This opinion piece was published on farmfutures.com on April 3, 2017. Titled What’s Your Farm’s Survival Plan, the author, Mike Wilson, describes how farm income in the US Mid-west is falling and thus challenging working capital to remain at adequate levels. As you have read here, and on my Twitter feed (if you follow me) is how borrowing is becoming more difficult for US Mid-west farmers. I’ve posed the question several times is “Who thinks this can’t happen here” (in western Canada?)
Wilson lays out five practices that farmers can use to improve their chances of keeping a good relationship with their lender. Before discounting the suggestion by saying, “Yeah, well it’s different in Canada,” give it a read and appropriate consideration. Unless, or course, you believe it can’t happen here…
What do lenders think when you walk through the door? If you do these five things, financing shouldn’t be much of an issue:
- Lenders will work with farmers who can communicate and execute a plan, whether it’s for marketing, cash flow, or both.
*KG: we’ve discussed here many times over the years how important it is to communicate with your lenders who typically don’t like surprises. And while we’ve been preaching for years the value of planning, there is a key word in the statement above that, if ignored, makes planning the useless task so many farmers feel it is: execute.
2. Understand breakeven analysis and keep family living expenses low. Look for that extra dime in your marketing plan. Watch for opportunities to keep yields above average. A lot of that is just paying attention to details.
*KG: break-even analysis is one part of it. Utilizing Unit Cost of Production (UnitCOP) is critical not only to your break even analysis, but also your marketing strategy. It provides a built in sensitivity analysis to both prices and yields. It will clarify the importance of “that extra dime” in your marketing plan. It provides a level of detail that most farms still don’t employ in decision making…
3. Lenders need to know how you will pay them back. You can walk into their office, tell them about the 50 acres that just came up for sale next to your farm and expect to be approved — but that’s not how it works. They need to see that you’ve done your homework. They need to see your accurate balance sheet, income statement, accrual income adjustments, and other key financials. They need to see the numbers before they can pull the trigger.
*KG: Bankers make informed decisions; “they need to see the numbers before they can pull the trigger.” If the numbers are absent, it’s a hard stop. If the numbers are questionable, meaning that the credibility of the figures come into question, it’ll also be a hard stop. Several years ago, I witnessed a would-be borrowing get slammed by several quality bankers because the borrower provided sloppy info that was unverifiable. Lenders won’t make a decision to proceed without quality information; neither should you.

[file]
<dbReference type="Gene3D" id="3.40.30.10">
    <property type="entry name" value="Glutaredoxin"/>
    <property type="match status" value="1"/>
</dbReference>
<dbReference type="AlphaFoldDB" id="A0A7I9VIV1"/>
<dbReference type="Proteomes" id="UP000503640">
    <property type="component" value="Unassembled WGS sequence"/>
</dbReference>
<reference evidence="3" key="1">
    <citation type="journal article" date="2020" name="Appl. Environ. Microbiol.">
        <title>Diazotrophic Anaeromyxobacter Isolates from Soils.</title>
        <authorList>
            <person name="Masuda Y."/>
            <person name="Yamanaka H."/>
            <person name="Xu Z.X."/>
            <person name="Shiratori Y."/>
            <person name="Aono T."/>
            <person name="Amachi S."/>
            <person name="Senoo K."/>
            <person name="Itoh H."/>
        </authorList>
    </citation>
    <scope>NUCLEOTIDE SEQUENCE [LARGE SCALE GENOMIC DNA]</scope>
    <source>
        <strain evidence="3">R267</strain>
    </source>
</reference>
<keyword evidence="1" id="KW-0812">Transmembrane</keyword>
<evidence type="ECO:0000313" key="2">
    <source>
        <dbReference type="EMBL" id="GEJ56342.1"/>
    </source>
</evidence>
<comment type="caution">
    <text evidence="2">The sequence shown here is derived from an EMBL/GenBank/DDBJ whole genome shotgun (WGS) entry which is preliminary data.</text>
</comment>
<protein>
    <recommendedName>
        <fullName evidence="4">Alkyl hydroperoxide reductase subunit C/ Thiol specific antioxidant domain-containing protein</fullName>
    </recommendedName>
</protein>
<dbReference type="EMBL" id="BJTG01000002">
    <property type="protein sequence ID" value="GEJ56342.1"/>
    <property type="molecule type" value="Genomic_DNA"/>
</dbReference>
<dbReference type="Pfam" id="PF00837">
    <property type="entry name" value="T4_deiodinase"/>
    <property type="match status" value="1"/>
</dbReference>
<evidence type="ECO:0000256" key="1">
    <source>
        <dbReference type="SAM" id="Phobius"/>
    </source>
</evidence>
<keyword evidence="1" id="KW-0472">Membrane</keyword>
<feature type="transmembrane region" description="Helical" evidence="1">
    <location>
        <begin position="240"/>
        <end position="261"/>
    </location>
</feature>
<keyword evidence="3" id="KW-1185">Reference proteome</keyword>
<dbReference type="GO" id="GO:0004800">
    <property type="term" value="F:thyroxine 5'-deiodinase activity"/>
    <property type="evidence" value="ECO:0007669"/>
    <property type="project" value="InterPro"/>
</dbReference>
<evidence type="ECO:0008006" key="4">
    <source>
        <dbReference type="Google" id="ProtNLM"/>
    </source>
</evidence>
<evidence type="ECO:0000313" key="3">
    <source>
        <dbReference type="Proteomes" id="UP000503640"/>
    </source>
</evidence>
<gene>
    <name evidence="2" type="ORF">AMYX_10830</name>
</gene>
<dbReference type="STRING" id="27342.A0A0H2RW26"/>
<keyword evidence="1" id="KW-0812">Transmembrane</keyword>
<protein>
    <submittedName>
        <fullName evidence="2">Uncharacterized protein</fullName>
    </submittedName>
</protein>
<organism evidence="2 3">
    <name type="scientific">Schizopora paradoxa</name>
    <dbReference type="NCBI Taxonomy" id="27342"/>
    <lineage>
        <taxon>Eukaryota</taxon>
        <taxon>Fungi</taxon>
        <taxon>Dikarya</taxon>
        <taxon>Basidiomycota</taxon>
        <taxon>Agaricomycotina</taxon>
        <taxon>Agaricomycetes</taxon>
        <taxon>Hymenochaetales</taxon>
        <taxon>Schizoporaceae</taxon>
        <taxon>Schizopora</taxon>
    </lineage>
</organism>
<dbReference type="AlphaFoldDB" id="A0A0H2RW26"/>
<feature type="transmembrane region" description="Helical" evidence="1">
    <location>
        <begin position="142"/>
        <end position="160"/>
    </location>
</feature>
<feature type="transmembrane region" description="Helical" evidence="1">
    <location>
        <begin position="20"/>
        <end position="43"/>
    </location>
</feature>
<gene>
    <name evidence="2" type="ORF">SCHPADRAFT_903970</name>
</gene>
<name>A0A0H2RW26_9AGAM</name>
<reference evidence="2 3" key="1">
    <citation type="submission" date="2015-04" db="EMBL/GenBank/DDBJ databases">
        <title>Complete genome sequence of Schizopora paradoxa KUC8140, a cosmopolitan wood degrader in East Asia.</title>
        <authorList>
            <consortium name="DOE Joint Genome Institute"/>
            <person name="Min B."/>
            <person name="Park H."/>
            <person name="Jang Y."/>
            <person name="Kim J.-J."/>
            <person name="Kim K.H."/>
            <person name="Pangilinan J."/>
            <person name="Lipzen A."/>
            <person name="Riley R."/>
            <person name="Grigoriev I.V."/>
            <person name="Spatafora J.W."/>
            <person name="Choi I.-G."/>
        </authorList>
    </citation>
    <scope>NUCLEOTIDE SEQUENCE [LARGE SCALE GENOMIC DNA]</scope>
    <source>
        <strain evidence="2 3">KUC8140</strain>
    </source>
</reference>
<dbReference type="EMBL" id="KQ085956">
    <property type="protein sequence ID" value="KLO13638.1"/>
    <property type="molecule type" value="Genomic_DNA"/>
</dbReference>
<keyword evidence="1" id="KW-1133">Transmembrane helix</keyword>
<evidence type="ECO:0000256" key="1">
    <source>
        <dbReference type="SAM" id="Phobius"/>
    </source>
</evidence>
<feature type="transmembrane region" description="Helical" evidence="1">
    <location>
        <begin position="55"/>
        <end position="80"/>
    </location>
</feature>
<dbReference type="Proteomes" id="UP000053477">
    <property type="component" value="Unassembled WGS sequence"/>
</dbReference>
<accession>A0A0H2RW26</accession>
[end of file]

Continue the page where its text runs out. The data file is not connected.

4. Be conservative with your money. “This will be a learning experience,” says Dan Gieseke, Missouri Farm Service Agency farm loan chief. “Many have not been through a tough time. They need to be conservative now, so they can be ready to take advantage of opportunities when they come along.”
*KG: The best time to be conservative with your money was 5 years ago. The next best time is right now. My old pal Moe Russell says, “If you are greedy in the good times, you’ll be on your knees in the bad times.” While shiny paint often feels better than a big bank balance, it is that bank balance (the life-blood of your business: working capital) that will not just help you survive the bad times, it will propel you through them; it’ll maybe even help you thrive during those bad times when your competitors are on their knees…
5. Use records to do analyses. “My fear is that farmers don’t use them,” says Purdue economist Freddie Barnard. “In the ’80s, we got beat up. But the tools to do the analyses then were not out there. There are tools now. Just use them, and try to make informed decisions.”
*KG: there are so many tools available, so much information available, that I would have a hard time arguing against someone who is admitting that “it’s overwhelming.” It is. While I would empathize, I wouldn’t accept that as an excuse. There are many qualified people in this industry who are ready, willing, and able to help you sort through the overwhelm, and establish a strategy to develop and implement a process to get you to a working level of comfort with data management, analysis, and decision making.
To Plan for Prosperity
“Do what you do best, and get help for the rest” is a cornerstone of my advisory work. If none of the five points above strike a chord with you because you don’t know how to do them, or don’t like doing what they suggest, then take a moment to ask yourself if the five points above are actually important to you.
If they are, but you’re not sure where to start, then start by picking up the phone and calling someone for help.
If they’re not, then good luck to you. You’re going to need it.
Your business, your family, and your legacy are too important to be left to chance.